Incense is an important part of religious practice for many Kemeticists. It’s used in offerings and purifications, though this was usually demonstrated as a way of perfuming the gods. In its purpose of purification the priests used it to purify themselves before rituals. Even the pharaoh had to be purified before enacting rituals, and he too was purified through incense. Just as important as incense was the censer.
The censer had a few forms, but two are most commonly seen in tombs and in art. One form was the arm-shaped censer. This was a censer with a long handle shaped as if it were an arm with the cup holder shaped like a hand. The incense cup rested on the hand. There are variants of how the arm-shaped censer looked, such as the end of the handle shaped like the head of Heru or Sokar and with some censers having a compartment for incense pellets. The other form of censer most commonly scene was the jar censer, a censer with an eponymous shape held in one’s hands during the incense offering. This was most often seen in art rather than in practice.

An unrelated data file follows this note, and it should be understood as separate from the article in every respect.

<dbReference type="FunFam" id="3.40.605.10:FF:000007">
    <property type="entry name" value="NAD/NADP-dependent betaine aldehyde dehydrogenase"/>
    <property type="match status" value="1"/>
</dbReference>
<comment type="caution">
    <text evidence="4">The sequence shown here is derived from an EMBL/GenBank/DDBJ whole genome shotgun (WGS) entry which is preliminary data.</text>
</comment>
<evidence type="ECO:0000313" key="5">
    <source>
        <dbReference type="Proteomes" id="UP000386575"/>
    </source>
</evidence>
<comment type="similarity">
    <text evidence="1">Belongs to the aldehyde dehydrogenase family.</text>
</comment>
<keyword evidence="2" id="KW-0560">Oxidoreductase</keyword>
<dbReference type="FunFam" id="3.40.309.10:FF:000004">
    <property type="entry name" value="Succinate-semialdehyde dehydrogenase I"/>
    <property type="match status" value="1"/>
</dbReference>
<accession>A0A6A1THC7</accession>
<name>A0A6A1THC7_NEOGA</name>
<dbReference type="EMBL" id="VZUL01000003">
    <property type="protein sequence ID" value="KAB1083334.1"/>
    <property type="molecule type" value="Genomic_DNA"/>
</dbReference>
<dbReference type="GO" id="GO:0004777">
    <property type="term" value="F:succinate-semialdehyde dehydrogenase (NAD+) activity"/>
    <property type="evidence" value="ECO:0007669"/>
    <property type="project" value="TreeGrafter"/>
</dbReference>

The censers had extensive ritual use as evidenced by how many formulas in rituals call for incense. It’s used to perfume, purify, and end the ritual. Using the censer was so vital it had its own series of formulas to purify it before use in any ritual. From there various resins and incenses were used throughout the span of a ritual. These ranged from simple resins like frankincense to more complex ones like kyphi. Almost every stage of a ritual has an incense to go with it.
Modern Kemeticists don’t necessarily use any particular censer. Some may use stick incense with an incense burner. Some don’t use incense but an oil burner or a room spray. Other Kemeticists may forgo incense or fragrance oil due to health concerns. There are many options today for Kemeticists. If you’d like ideas on incense and an incense burner I have a blog post to assist to that end.